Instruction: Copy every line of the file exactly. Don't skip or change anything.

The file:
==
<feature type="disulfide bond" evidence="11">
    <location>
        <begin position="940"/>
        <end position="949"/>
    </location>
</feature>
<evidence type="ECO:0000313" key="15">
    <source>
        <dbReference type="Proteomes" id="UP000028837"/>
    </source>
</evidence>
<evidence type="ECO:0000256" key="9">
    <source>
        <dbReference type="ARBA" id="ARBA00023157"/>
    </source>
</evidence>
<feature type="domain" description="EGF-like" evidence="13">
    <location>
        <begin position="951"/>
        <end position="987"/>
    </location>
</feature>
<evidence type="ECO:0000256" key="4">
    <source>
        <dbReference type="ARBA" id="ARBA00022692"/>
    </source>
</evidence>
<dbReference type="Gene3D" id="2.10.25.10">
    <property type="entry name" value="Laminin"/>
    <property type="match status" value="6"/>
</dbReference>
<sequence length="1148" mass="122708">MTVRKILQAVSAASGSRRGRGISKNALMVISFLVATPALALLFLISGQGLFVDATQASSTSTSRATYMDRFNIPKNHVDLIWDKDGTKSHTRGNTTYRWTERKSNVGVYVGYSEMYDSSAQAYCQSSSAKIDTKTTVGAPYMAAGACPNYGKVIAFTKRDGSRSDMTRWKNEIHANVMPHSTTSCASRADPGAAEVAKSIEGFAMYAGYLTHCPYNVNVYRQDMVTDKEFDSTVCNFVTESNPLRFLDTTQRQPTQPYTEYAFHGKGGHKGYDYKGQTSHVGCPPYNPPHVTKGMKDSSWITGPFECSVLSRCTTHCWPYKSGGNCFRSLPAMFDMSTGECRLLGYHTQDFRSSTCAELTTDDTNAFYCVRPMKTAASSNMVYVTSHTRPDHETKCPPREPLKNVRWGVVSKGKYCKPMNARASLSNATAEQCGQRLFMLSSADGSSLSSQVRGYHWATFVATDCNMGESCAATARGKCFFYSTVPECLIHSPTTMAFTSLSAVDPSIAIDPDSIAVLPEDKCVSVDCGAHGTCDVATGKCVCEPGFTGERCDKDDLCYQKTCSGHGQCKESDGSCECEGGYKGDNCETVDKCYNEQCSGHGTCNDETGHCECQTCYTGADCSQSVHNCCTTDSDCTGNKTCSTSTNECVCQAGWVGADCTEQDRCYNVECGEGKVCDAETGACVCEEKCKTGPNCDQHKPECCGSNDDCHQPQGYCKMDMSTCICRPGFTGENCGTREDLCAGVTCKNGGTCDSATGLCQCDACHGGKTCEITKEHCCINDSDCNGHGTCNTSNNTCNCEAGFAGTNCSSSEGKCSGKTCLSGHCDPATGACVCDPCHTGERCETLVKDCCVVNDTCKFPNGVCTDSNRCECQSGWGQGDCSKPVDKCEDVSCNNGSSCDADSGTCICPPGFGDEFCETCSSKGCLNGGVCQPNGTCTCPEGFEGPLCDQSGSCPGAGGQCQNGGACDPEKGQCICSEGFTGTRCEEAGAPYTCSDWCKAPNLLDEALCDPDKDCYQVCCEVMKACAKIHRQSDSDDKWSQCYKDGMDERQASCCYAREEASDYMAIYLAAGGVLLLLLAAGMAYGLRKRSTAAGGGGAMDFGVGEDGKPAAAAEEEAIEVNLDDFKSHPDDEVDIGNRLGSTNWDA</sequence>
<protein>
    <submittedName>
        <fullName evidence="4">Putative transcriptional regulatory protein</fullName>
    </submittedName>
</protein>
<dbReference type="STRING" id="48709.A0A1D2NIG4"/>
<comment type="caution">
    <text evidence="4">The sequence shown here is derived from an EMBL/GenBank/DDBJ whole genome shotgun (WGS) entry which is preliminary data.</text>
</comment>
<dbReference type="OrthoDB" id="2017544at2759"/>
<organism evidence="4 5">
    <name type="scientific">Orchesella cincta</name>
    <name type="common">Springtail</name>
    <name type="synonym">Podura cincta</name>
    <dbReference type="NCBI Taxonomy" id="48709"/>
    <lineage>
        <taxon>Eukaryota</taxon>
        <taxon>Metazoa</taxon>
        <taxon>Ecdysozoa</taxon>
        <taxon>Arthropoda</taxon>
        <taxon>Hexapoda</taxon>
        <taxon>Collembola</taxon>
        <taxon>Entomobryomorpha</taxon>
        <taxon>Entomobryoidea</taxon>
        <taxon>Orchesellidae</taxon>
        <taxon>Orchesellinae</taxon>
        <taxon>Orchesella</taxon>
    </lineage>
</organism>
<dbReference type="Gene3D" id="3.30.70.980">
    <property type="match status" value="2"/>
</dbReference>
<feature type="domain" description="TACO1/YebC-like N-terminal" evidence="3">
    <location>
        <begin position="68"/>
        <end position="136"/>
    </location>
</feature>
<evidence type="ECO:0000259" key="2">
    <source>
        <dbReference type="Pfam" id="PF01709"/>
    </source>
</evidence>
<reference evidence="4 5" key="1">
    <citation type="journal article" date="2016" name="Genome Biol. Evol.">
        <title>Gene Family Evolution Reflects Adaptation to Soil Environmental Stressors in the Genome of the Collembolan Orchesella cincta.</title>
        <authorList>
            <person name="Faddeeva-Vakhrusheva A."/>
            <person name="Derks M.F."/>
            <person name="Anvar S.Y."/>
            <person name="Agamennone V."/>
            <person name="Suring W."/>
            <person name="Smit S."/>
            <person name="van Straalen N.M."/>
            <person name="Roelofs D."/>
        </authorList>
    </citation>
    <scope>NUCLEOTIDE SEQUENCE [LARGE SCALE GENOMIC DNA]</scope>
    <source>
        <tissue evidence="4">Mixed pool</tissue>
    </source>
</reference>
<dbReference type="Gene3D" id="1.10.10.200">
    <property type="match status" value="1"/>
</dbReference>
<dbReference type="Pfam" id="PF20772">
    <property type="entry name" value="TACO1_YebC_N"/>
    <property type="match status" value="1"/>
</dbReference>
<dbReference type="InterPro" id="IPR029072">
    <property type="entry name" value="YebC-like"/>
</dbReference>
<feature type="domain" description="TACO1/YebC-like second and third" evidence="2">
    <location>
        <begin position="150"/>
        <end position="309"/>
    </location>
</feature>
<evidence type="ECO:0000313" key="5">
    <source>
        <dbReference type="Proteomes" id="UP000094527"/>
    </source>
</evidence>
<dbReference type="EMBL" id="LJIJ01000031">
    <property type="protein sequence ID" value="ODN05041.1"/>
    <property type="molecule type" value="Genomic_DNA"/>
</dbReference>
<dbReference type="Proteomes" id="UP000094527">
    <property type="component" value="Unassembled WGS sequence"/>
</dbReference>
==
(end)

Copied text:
<feature type="disulfide bond" evidence="11">
    <location>
        <begin position="940"/>
        <end position="949"/>
    </location>
</feature>
<evidence type="ECO:0000313" key="15">
    <source>
        <dbReference type="Proteomes" id="UP000028837"/>
    </source>
</evidence>
<evidence type="ECO:0000256" key="9">
    <source>
        <dbReference type="ARBA" id="ARBA00023157"/>
    </source>
</evidence>
<feature type="domain" description="EGF-like" evidence="13">
    <location>
        <begin position="951"/>
        <end position="987"/>
    </location>
</feature>
<evidence type="ECO:0000256" key="4">
    <source>
        <dbReference type="ARBA" id="ARBA00022692"/>
    </source>
</evidence>
<dbReference type="Gene3D" id="2.10.25.10">
    <property type="entry name" value="Laminin"/>
    <property type="match status" value="6"/>
</dbReference>
<sequence length="1148" mass="122708">MTVRKILQAVSAASGSRRGRGISKNALMVISFLVATPALALLFLISGQGLFVDATQASSTSTSRATYMDRFNIPKNHVDLIWDKDGTKSHTRGNTTYRWTERKSNVGVYVGYSEMYDSSAQAYCQSSSAKIDTKTTVGAPYMAAGACPNYGKVIAFTKRDGSRSDMTRWKNEIHANVMPHSTTSCASRADPGAAEVAKSIEGFAMYAGYLTHCPYNVNVYRQDMVTDKEFDSTVCNFVTESNPLRFLDTTQRQPTQPYTEYAFHGKGGHKGYDYKGQTSHVGCPPYNPPHVTKGMKDSSWITGPFECSVLSRCTTHCWPYKSGGNCFRSLPAMFDMSTGECRLLGYHTQDFRSSTCAELTTDDTNAFYCVRPMKTAASSNMVYVTSHTRPDHETKCPPREPLKNVRWGVVSKGKYCKPMNARASLSNATAEQCGQRLFMLSSADGSSLSSQVRGYHWATFVATDCNMGESCAATARGKCFFYSTVPECLIHSPTTMAFTSLSAVDPSIAIDPDSIAVLPEDKCVSVDCGAHGTCDVATGKCVCEPGFTGERCDKDDLCYQKTCSGHGQCKESDGSCECEGGYKGDNCETVDKCYNEQCSGHGTCNDETGHCECQTCYTGADCSQSVHNCCTTDSDCTGNKTCSTSTNECVCQAGWVGADCTEQDRCYNVECGEGKVCDAETGACVCEEKCKTGPNCDQHKPECCGSNDDCHQPQGYCKMDMSTCICRPGFTGENCGTREDLCAGVTCKNGGTCDSATGLCQCDACHGGKTCEITKEHCCINDSDCNGHGTCNTSNNTCNCEAGFAGTNCSSSEGKCSGKTCLSGHCDPATGACVCDPCHTGERCETLVKDCCVVNDTCKFPNGVCTDSNRCECQSGWGQGDCSKPVDKCEDVSCNNGSSCDADSGTCICPPGFGDEFCETCSSKGCLNGGVCQPNGTCTCPEGFEGPLCDQSGSCPGAGGQCQNGGACDPEKGQCICSEGFTGTRCEEAGAPYTCSDWCKAPNLLDEALCDPDKDCYQVCCEVMKACAKIHRQSDSDDKWSQCYKDGMDERQASCCYAREEASDYMAIYLAAGGVLLLLLAAGMAYGLRKRSTAAGGGGAMDFGVGEDGKPAAAAEEEAIEVNLDDFKSHPDDEVDIGNRLGSTNWDA</sequence>
<protein>
    <submittedName>
        <fullName evidence="4">Putative transcriptional regulatory protein</fullName>
    </submittedName>
</protein>
<dbReference type="STRING" id="48709.A0A1D2NIG4"/>
<comment type="caution">
    <text evidence="4">The sequence shown here is derived from an EMBL/GenBank/DDBJ whole genome shotgun (WGS) entry which is preliminary data.</text>
</comment>
<dbReference type="OrthoDB" id="2017544at2759"/>
<organism evidence="4 5">
    <name type="scientific">Orchesella cincta</name>
    <name type="common">Springtail</name>
    <name type="synonym">Podura cincta</name>
    <dbReference type="NCBI Taxonomy" id="48709"/>
    <lineage>
        <taxon>Eukaryota</taxon>
        <taxon>Metazoa</taxon>
        <taxon>Ecdysozoa</taxon>
        <taxon>Arthropoda</taxon>
        <taxon>Hexapoda</taxon>
        <taxon>Collembola</taxon>
        <taxon>Entomobryomorpha</taxon>
        <taxon>Entomobryoidea</taxon>
        <taxon>Orchesellidae</taxon>
        <taxon>Orchesellinae</taxon>
        <taxon>Orchesella</taxon>
    </lineage>
</organism>
<dbReference type="Gene3D" id="3.30.70.980">
    <property type="match status" value="2"/>
</dbReference>
<feature type="domain" description="TACO1/YebC-like N-terminal" evidence="3">
    <location>
        <begin position="68"/>
        <end position="136"/>
    </location>
</feature>
<evidence type="ECO:0000259" key="2">
    <source>
        <dbReference type="Pfam" id="PF01709"/>
    </source>
</evidence>
<reference evidence="4 5" key="1">
    <citation type="journal article" date="2016" name="Genome Biol. Evol.">
        <title>Gene Family Evolution Reflects Adaptation to Soil Environmental Stressors in the Genome of the Collembolan Orchesella cincta.</title>
        <authorList>
            <person name="Faddeeva-Vakhrusheva A."/>
            <person name="Derks M.F."/>
            <person name="Anvar S.Y."/>
            <person name="Agamennone V."/>
            <person name="Suring W."/>
            <person name="Smit S."/>
            <person name="van Straalen N.M."/>
            <person name="Roelofs D."/>
        </authorList>
    </citation>
    <scope>NUCLEOTIDE SEQUENCE [LARGE SCALE GENOMIC DNA]</scope>
    <source>
        <tissue evidence="4">Mixed pool</tissue>
    </source>
</reference>
<dbReference type="Gene3D" id="1.10.10.200">
    <property type="match status" value="1"/>
</dbReference>
<dbReference type="Pfam" id="PF20772">
    <property type="entry name" value="TACO1_YebC_N"/>
    <property type="match status" value="1"/>
</dbReference>
<dbReference type="InterPro" id="IPR029072">
    <property type="entry name" value="YebC-like"/>
</dbReference>
<feature type="domain" description="TACO1/YebC-like second and third" evidence="2">
    <location>
        <begin position="150"/>
        <end position="309"/>
    </location>
</feature>
<evidence type="ECO:0000313" key="5">
    <source>
        <dbReference type="Proteomes" id="UP000094527"/>
    </source>
</evidence>
<dbReference type="EMBL" id="LJIJ01000031">
    <property type="protein sequence ID" value="ODN05041.1"/>
    <property type="molecule type" value="Genomic_DNA"/>
</dbReference>
<dbReference type="Proteomes" id="UP000094527">
    <property type="component" value="Unassembled WGS sequence"/>
</dbReference>